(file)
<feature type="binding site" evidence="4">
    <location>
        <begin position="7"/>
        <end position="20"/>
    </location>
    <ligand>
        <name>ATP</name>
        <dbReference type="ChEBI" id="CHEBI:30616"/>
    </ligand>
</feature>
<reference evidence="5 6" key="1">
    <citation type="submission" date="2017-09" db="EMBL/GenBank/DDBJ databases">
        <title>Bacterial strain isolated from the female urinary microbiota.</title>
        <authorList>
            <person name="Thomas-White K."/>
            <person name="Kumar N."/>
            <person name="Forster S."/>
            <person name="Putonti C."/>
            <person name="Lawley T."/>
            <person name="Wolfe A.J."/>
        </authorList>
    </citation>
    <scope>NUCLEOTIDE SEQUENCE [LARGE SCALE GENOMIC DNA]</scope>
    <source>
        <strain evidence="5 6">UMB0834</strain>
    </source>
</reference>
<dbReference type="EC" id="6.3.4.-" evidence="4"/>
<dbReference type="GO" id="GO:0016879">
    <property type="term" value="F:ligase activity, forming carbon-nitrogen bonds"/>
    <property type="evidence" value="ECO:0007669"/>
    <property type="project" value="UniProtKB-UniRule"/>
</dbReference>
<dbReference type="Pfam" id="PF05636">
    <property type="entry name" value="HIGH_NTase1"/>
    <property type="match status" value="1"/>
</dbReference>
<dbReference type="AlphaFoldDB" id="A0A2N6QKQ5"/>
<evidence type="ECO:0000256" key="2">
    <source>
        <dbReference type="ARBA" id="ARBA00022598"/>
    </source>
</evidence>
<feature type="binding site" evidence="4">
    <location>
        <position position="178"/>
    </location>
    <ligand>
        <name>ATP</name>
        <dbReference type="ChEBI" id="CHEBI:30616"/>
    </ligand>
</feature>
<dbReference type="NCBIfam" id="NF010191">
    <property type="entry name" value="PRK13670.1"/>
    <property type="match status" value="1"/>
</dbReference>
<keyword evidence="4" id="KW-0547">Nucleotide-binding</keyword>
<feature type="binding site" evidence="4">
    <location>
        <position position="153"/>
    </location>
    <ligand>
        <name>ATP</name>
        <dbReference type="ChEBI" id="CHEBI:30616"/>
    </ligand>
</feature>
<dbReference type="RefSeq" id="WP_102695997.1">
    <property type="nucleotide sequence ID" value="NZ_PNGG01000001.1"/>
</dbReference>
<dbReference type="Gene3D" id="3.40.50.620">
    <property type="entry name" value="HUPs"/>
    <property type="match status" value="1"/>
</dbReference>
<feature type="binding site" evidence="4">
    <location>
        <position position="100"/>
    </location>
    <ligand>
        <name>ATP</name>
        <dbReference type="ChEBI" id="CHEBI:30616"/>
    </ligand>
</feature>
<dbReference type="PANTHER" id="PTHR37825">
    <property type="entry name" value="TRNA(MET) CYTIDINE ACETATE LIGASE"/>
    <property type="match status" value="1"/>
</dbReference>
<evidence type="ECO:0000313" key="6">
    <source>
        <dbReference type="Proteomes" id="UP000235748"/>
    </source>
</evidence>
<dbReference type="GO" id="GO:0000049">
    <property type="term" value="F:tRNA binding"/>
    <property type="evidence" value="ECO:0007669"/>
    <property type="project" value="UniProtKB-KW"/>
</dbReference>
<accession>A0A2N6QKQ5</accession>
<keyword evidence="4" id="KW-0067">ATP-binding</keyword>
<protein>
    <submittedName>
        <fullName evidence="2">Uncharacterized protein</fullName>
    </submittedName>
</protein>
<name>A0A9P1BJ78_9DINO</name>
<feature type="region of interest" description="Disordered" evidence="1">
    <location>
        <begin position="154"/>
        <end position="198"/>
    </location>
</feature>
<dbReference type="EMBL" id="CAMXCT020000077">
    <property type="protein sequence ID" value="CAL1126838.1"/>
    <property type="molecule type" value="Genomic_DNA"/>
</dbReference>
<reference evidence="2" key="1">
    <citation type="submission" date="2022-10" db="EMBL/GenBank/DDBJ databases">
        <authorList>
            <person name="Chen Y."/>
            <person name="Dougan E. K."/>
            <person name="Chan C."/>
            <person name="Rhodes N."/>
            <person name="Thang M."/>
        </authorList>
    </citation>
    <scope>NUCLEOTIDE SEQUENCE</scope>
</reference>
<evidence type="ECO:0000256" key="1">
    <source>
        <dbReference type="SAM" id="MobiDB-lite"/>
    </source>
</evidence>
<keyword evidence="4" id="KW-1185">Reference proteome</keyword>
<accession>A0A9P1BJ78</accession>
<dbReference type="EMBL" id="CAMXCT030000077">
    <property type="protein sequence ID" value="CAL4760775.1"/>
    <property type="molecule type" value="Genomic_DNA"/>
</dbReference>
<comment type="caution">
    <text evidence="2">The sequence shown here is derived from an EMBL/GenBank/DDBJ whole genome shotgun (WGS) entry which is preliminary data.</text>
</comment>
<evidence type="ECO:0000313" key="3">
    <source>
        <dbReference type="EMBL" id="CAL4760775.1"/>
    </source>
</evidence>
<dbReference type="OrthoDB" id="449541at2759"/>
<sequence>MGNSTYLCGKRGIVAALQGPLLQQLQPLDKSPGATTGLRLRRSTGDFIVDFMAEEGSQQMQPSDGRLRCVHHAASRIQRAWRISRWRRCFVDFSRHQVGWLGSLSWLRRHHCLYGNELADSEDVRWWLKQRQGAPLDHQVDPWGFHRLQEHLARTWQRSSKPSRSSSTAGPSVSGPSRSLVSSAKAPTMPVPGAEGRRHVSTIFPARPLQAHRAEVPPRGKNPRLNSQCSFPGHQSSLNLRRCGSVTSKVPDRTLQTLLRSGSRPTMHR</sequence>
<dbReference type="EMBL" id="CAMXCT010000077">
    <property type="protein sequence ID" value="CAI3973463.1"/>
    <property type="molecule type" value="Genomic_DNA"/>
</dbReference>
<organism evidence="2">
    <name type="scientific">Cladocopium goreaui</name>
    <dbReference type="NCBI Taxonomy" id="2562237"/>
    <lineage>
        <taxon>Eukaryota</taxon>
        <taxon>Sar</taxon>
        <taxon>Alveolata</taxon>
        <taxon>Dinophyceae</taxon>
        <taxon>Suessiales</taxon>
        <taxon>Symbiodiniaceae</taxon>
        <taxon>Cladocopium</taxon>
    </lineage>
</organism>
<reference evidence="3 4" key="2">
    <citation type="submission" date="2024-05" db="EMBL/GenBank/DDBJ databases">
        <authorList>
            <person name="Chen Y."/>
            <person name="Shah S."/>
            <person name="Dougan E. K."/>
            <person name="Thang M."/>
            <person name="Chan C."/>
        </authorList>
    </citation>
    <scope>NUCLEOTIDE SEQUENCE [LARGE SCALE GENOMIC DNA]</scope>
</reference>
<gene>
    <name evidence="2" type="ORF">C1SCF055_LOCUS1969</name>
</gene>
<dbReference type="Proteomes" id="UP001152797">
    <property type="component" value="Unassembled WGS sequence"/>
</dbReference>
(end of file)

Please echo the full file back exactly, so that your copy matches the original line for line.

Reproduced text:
<feature type="binding site" evidence="4">
    <location>
        <begin position="7"/>
        <end position="20"/>
    </location>
    <ligand>
        <name>ATP</name>
        <dbReference type="ChEBI" id="CHEBI:30616"/>
    </ligand>
</feature>
<reference evidence="5 6" key="1">
    <citation type="submission" date="2017-09" db="EMBL/GenBank/DDBJ databases">
        <title>Bacterial strain isolated from the female urinary microbiota.</title>
        <authorList>
            <person name="Thomas-White K."/>
            <person name="Kumar N."/>
            <person name="Forster S."/>
            <person name="Putonti C."/>
            <person name="Lawley T."/>
            <person name="Wolfe A.J."/>
        </authorList>
    </citation>
    <scope>NUCLEOTIDE SEQUENCE [LARGE SCALE GENOMIC DNA]</scope>
    <source>
        <strain evidence="5 6">UMB0834</strain>
    </source>
</reference>
<dbReference type="EC" id="6.3.4.-" evidence="4"/>
<dbReference type="GO" id="GO:0016879">
    <property type="term" value="F:ligase activity, forming carbon-nitrogen bonds"/>
    <property type="evidence" value="ECO:0007669"/>
    <property type="project" value="UniProtKB-UniRule"/>
</dbReference>
<dbReference type="Pfam" id="PF05636">
    <property type="entry name" value="HIGH_NTase1"/>
    <property type="match status" value="1"/>
</dbReference>
<dbReference type="AlphaFoldDB" id="A0A2N6QKQ5"/>
<evidence type="ECO:0000256" key="2">
    <source>
        <dbReference type="ARBA" id="ARBA00022598"/>
    </source>
</evidence>
<feature type="binding site" evidence="4">
    <location>
        <position position="178"/>
    </location>
    <ligand>
        <name>ATP</name>
        <dbReference type="ChEBI" id="CHEBI:30616"/>
    </ligand>
</feature>
<dbReference type="NCBIfam" id="NF010191">
    <property type="entry name" value="PRK13670.1"/>
    <property type="match status" value="1"/>
</dbReference>
<keyword evidence="4" id="KW-0547">Nucleotide-binding</keyword>
<feature type="binding site" evidence="4">
    <location>
        <position position="153"/>
    </location>
    <ligand>
        <name>ATP</name>
        <dbReference type="ChEBI" id="CHEBI:30616"/>
    </ligand>
</feature>
<dbReference type="RefSeq" id="WP_102695997.1">
    <property type="nucleotide sequence ID" value="NZ_PNGG01000001.1"/>
</dbReference>
<dbReference type="Gene3D" id="3.40.50.620">
    <property type="entry name" value="HUPs"/>
    <property type="match status" value="1"/>
</dbReference>
<feature type="binding site" evidence="4">
    <location>
        <position position="100"/>
    </location>
    <ligand>
        <name>ATP</name>
        <dbReference type="ChEBI" id="CHEBI:30616"/>
    </ligand>
</feature>
<dbReference type="PANTHER" id="PTHR37825">
    <property type="entry name" value="TRNA(MET) CYTIDINE ACETATE LIGASE"/>
    <property type="match status" value="1"/>
</dbReference>
<evidence type="ECO:0000313" key="6">
    <source>
        <dbReference type="Proteomes" id="UP000235748"/>
    </source>
</evidence>
<dbReference type="GO" id="GO:0000049">
    <property type="term" value="F:tRNA binding"/>
    <property type="evidence" value="ECO:0007669"/>
    <property type="project" value="UniProtKB-KW"/>
</dbReference>
<accession>A0A2N6QKQ5</accession>
<keyword evidence="4" id="KW-0067">ATP-binding</keyword>
<protein>
    <submittedName>
        <fullName evidence="2">Uncharacterized protein</fullName>
    </submittedName>
</protein>
<name>A0A9P1BJ78_9DINO</name>
<feature type="region of interest" description="Disordered" evidence="1">
    <location>
        <begin position="154"/>
        <end position="198"/>
    </location>
</feature>
<dbReference type="EMBL" id="CAMXCT020000077">
    <property type="protein sequence ID" value="CAL1126838.1"/>
    <property type="molecule type" value="Genomic_DNA"/>
</dbReference>
<reference evidence="2" key="1">
    <citation type="submission" date="2022-10" db="EMBL/GenBank/DDBJ databases">
        <authorList>
            <person name="Chen Y."/>
            <person name="Dougan E. K."/>
            <person name="Chan C."/>
            <person name="Rhodes N."/>
            <person name="Thang M."/>
        </authorList>
    </citation>
    <scope>NUCLEOTIDE SEQUENCE</scope>
</reference>
<evidence type="ECO:0000256" key="1">
    <source>
        <dbReference type="SAM" id="MobiDB-lite"/>
    </source>
</evidence>
<keyword evidence="4" id="KW-1185">Reference proteome</keyword>
<accession>A0A9P1BJ78</accession>
<dbReference type="EMBL" id="CAMXCT030000077">
    <property type="protein sequence ID" value="CAL4760775.1"/>
    <property type="molecule type" value="Genomic_DNA"/>
</dbReference>
<comment type="caution">
    <text evidence="2">The sequence shown here is derived from an EMBL/GenBank/DDBJ whole genome shotgun (WGS) entry which is preliminary data.</text>
</comment>
<evidence type="ECO:0000313" key="3">
    <source>
        <dbReference type="EMBL" id="CAL4760775.1"/>
    </source>
</evidence>
<dbReference type="OrthoDB" id="449541at2759"/>
<sequence>MGNSTYLCGKRGIVAALQGPLLQQLQPLDKSPGATTGLRLRRSTGDFIVDFMAEEGSQQMQPSDGRLRCVHHAASRIQRAWRISRWRRCFVDFSRHQVGWLGSLSWLRRHHCLYGNELADSEDVRWWLKQRQGAPLDHQVDPWGFHRLQEHLARTWQRSSKPSRSSSTAGPSVSGPSRSLVSSAKAPTMPVPGAEGRRHVSTIFPARPLQAHRAEVPPRGKNPRLNSQCSFPGHQSSLNLRRCGSVTSKVPDRTLQTLLRSGSRPTMHR</sequence>
<dbReference type="EMBL" id="CAMXCT010000077">
    <property type="protein sequence ID" value="CAI3973463.1"/>
    <property type="molecule type" value="Genomic_DNA"/>
</dbReference>
<organism evidence="2">
    <name type="scientific">Cladocopium goreaui</name>
    <dbReference type="NCBI Taxonomy" id="2562237"/>
    <lineage>
        <taxon>Eukaryota</taxon>
        <taxon>Sar</taxon>
        <taxon>Alveolata</taxon>
        <taxon>Dinophyceae</taxon>
        <taxon>Suessiales</taxon>
        <taxon>Symbiodiniaceae</taxon>
        <taxon>Cladocopium</taxon>
    </lineage>
</organism>
<reference evidence="3 4" key="2">
    <citation type="submission" date="2024-05" db="EMBL/GenBank/DDBJ databases">
        <authorList>
            <person name="Chen Y."/>
            <person name="Shah S."/>
            <person name="Dougan E. K."/>
            <person name="Thang M."/>
            <person name="Chan C."/>
        </authorList>
    </citation>
    <scope>NUCLEOTIDE SEQUENCE [LARGE SCALE GENOMIC DNA]</scope>
</reference>
<gene>
    <name evidence="2" type="ORF">C1SCF055_LOCUS1969</name>
</gene>
<dbReference type="Proteomes" id="UP001152797">
    <property type="component" value="Unassembled WGS sequence"/>
</dbReference>